- ASSISTANT PROFESSOR Neurology
- ASSISTANT PROFESSOR Pediatrics
- Dr. Pearson is a pediatric neurologist with specialty training in pediatric movement disorders. She received her medical degree from the University of Adelaide in South Australia, and completed residency training in Pediatrics at the Children's Hospital at Westmead in Sydney and at Montreal Children's Hospital. She then moved to New York, where she completed a residency in Child Neurology and a fellowship in Movement Disorders at Columbia University. Her fellowship training also included laboratory research experience in the field of human motor control, using non-invasive techniques of quantitative movement analysis to study motor learning. She was awarded an American Academy of Neurology Foundation clinical research training fellowship in 2009 to study mechanisms of motor learning and recovery in children.
Dr. Pearson evaluates and treats children with movement disorders, including dystonia, tics, chorea, ataxia, dyskinetic cerebral palsy, parkinsonism, tremor, myoclonus, and stereotypies. Her clinical research focuses on pediatric neurotransmitter disorders, such as dopa-responsive dystonia and aromatic amino acid decarboxylase (AADC) deficiency, and other forms of juvenile parkinsonism.
2009 - 2009
American Academy of Neurology Clinical Research Training Fellowship
2006 - 2006
The Daniel Sciarra Award for Exemplary Patient Care and Humanism
Department of Neurology, Columbia University
ResearchPediatric Neurotransmitter Disorders, Pediatric Dystonia, Juvenile Parkinsonism
Pearson T, Akman C, Hinton V, Engelstad K, De Vivo D. The Phenotypic Spectrum of Glucose Transporter Type 1 Deficiency Syndrome (Glut1 DS). . Curr Neurol Neurosci Rep. 2013 April; 4: 342.
Virmani T, Greene P, Pearson T. Delayed onset of progressive chorea after acute basal ganglia injury. . Mov Disord 2013; 28(5): 585-587.
Gigante P, McDowell M, Bruce S, Chirelstein G, Chiriboga C, Dutkowsky J, Fontana E, Hyman J, Kim H, Morgan D, Pearson T, Roye B, Roye D, Ryan P, Vitale M, Anderson R. Reduction in Upper Extremity Tone After Lumbar Selective Dorsal Rhizotomy in Children with Spastic Cerebral Palsy. . J Neurosurg Pediatr 2013 Dec; 12(6): 588-594.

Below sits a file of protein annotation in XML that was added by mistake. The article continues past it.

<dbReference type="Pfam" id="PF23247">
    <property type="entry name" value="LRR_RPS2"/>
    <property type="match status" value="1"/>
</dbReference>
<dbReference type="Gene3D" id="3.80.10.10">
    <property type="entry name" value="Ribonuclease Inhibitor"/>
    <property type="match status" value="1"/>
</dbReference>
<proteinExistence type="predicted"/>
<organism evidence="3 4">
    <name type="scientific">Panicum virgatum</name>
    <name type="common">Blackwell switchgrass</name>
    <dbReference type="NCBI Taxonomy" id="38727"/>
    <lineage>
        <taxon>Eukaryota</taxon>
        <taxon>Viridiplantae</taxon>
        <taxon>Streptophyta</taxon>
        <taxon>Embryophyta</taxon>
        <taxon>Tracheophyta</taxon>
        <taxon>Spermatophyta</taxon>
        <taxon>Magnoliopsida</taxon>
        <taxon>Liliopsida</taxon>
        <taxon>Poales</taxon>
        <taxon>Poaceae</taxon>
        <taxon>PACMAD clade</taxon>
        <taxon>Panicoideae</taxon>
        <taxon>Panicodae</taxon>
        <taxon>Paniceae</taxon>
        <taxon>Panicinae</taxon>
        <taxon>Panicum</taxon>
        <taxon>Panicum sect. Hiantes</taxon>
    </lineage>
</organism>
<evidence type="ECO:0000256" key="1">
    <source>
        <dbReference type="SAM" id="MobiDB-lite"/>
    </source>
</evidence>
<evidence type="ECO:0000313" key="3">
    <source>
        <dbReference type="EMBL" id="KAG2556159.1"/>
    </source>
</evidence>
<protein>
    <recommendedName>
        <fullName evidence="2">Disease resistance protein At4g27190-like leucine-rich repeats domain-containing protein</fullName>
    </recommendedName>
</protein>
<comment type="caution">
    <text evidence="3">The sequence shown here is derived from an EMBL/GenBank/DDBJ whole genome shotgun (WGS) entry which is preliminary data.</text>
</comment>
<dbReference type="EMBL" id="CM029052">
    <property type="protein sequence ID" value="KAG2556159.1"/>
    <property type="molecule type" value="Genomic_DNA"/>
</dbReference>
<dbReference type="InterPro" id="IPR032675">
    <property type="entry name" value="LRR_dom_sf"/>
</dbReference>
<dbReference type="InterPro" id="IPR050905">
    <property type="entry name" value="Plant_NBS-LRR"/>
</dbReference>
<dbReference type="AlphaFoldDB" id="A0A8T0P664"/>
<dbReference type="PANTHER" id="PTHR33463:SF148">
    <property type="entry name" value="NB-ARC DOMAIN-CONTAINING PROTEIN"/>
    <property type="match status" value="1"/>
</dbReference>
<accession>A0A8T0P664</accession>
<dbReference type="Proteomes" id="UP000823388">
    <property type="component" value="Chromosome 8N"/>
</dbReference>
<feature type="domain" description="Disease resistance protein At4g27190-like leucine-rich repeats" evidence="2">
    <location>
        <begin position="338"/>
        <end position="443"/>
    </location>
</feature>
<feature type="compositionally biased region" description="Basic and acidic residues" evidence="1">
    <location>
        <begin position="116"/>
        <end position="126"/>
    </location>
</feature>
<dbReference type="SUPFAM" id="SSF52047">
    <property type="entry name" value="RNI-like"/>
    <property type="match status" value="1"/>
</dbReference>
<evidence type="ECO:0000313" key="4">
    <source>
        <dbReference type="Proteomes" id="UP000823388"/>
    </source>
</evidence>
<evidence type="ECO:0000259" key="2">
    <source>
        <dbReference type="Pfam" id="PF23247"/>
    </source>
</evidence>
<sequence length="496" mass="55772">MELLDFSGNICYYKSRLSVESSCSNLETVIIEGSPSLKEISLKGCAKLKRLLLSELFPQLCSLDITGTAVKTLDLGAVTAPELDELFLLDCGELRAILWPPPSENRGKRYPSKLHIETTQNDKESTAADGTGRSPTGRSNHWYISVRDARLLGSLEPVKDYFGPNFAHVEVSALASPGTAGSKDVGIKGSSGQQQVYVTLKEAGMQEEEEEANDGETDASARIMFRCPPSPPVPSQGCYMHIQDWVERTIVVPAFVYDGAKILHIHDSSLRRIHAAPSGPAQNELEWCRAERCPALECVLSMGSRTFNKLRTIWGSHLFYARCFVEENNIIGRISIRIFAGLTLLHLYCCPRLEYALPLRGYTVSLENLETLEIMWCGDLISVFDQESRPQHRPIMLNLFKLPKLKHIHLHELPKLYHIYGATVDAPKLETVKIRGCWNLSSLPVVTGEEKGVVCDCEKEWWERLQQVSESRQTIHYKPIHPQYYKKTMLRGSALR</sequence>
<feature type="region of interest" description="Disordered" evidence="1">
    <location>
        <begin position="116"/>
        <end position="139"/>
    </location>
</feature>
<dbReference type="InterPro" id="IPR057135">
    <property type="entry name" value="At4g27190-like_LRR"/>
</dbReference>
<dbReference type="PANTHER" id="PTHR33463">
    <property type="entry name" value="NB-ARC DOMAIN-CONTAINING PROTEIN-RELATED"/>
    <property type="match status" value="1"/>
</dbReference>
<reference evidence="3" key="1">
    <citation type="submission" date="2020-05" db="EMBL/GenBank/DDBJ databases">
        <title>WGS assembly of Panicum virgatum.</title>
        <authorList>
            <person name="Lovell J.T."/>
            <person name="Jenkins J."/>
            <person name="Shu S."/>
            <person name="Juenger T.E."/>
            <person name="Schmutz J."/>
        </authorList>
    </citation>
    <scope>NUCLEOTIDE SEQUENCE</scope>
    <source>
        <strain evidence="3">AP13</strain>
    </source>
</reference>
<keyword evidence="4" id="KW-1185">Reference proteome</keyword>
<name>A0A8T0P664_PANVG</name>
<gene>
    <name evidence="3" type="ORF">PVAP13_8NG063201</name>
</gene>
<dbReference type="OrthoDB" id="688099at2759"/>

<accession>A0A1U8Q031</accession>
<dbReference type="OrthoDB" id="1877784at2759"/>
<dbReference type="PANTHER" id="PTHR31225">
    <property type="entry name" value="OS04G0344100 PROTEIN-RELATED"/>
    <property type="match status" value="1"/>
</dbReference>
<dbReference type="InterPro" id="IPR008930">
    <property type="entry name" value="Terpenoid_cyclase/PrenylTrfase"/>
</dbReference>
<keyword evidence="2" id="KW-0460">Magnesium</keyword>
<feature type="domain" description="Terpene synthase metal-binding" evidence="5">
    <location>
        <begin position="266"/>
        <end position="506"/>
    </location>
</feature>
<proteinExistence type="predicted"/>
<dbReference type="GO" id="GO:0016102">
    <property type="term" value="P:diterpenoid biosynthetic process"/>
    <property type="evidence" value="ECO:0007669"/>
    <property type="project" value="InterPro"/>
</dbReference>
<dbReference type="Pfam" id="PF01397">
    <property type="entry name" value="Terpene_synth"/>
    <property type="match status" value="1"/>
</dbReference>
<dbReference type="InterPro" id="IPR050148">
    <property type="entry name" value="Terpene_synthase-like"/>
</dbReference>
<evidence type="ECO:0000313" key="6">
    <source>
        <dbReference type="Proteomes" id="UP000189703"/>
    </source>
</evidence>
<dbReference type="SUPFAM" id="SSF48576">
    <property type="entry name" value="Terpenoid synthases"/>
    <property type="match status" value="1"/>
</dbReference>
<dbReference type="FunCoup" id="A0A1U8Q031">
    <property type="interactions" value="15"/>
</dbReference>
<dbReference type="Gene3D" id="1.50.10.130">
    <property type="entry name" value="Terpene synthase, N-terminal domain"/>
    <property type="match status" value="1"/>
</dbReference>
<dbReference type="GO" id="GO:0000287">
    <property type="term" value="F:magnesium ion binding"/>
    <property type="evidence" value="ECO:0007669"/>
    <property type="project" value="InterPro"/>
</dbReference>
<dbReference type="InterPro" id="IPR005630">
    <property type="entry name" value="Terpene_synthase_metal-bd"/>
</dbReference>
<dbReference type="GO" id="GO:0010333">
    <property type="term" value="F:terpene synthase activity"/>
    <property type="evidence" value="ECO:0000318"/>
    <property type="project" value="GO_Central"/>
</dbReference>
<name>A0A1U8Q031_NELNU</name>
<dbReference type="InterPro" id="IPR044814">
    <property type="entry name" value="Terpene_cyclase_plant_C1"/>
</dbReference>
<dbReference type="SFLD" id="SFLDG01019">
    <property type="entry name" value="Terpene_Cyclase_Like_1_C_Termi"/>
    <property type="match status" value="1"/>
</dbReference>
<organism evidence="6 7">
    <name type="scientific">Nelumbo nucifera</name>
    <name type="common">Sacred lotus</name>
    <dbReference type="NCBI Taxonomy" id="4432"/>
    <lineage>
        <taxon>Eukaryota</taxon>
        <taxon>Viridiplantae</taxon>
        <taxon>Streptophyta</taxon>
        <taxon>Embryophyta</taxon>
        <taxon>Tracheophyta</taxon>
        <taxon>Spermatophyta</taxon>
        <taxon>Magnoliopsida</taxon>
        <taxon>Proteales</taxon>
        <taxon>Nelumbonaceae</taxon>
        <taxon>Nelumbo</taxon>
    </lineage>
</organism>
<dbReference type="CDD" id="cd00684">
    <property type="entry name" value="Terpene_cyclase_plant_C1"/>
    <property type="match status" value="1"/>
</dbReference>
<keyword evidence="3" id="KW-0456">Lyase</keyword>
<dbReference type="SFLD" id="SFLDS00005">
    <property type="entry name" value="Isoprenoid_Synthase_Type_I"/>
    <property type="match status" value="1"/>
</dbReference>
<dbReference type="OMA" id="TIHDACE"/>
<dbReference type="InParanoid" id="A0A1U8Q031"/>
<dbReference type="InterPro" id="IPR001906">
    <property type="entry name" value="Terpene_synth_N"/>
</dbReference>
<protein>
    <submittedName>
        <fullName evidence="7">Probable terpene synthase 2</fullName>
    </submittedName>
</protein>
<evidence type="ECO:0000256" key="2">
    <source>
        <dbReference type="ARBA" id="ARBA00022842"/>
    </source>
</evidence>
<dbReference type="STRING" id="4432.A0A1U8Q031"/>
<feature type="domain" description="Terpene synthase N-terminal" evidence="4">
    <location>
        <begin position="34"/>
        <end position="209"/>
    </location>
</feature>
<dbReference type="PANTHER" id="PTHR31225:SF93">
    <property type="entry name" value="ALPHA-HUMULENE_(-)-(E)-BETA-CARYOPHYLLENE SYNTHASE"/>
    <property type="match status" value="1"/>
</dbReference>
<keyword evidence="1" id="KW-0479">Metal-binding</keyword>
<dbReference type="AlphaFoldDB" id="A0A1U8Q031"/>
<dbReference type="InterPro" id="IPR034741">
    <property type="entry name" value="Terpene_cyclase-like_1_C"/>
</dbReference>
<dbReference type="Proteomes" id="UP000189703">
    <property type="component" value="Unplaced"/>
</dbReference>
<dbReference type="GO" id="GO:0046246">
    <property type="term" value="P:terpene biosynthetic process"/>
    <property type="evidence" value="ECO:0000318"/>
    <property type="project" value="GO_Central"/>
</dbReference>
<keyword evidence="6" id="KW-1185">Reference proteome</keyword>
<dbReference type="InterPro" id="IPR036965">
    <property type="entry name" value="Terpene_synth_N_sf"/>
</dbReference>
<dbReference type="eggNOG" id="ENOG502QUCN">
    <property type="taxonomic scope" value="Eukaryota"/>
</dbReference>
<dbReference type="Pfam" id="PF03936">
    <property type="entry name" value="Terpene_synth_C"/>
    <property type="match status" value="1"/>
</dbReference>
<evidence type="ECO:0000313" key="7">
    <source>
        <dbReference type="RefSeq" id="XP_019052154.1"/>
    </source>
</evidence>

Sanger T, Chen D, Fehlings D, Hallett M, Lang A, Mink J, Singer H, Alter K, Ben-Pazi H, Butler E, Chen R, Collins A, Dayanidhi S, Forssberg H, Fowler E, Gilbert D, Gorman S, Gormley, Jr M, Jinnah H, Kornblau B, Krosschell K, Lehman R, MacKinnon C, Malanga C, Mesterman R, Michaels M, Pearson T, Rose J, Russman B, Sternad D, Swoboda K, Valero-Cuevas F. Definition and Classification of Hyperkinetic Movements in Childhood. . Mov Disord 2010; 25(11): 1538-1549.
Pearson T, Krakauer J, Mazzoni P. Learning not to generalize: modular adaptation of visuomotor gain. . J Neurophysiol 2010; 103(6): 2938-2952.
Pearson T, Curtis F, Al-Eyadhy A, Al-Tamemi S, Mazer B, Dror Y, Chiu S, Abish S, Bak S, Compton J, Der Kaloustian V. An Intronic Mutation in DKC1 in an infant with Høyeraal - Hreidarsson Syndrome. . Am J Med Gen A. 2008; 146A(16): 2159-2161.
Physicians and scientists on the faculty of the Icahn School of Medicine at Mount Sinai often interact with pharmaceutical, device and biotechnology companies to improve patient care, develop new therapies and achieve scientific breakthroughs. In order to promote an ethical and transparent environment for conducting research, providing clinical care and teaching, Mount Sinai requires that salaried faculty inform the School of their relationships with such companies.
Dr. Pearson did not report having any of the following types of financial relationships with industry during 2015 and/or 2016: consulting, scientific advisory board, industry-sponsored lectures, service on Board of Directors, participation on industry-sponsored committees, equity ownership valued at greater than 5% of a publicly traded company or any value in a privately held company. Please note that this information may differ from information posted on corporate sites due to timing or classification differences.
Mount Sinai's faculty policies relating to faculty collaboration with industry are posted on our website. Patients may wish to ask their physician about the activities they perform for companies.
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